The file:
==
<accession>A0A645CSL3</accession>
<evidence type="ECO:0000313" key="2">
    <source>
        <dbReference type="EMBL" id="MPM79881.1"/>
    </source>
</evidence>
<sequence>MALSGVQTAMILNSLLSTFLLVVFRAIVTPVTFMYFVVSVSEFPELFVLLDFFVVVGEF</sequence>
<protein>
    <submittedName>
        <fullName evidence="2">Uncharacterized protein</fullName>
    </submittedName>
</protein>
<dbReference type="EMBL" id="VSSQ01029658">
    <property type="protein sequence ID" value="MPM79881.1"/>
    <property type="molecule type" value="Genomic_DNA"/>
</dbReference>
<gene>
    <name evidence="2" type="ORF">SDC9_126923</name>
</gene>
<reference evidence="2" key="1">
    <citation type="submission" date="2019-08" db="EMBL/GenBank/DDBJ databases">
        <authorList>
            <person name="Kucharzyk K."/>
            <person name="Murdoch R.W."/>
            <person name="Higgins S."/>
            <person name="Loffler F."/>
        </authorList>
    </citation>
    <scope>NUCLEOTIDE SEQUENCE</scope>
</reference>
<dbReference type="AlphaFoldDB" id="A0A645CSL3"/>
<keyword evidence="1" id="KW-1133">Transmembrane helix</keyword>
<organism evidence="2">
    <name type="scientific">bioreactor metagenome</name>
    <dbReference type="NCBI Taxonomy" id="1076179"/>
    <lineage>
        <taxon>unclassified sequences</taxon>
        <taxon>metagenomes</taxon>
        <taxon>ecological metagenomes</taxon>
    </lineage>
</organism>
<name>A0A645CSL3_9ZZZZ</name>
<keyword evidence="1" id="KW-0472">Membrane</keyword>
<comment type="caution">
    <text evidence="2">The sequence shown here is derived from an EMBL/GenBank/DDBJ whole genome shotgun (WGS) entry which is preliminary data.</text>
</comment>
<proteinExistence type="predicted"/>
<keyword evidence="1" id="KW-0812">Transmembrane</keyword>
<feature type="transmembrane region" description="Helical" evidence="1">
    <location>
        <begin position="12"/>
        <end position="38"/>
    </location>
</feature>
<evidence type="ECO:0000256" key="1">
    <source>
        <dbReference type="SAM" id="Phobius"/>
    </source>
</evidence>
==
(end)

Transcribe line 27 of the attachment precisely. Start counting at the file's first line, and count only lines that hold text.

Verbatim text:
        </authorList>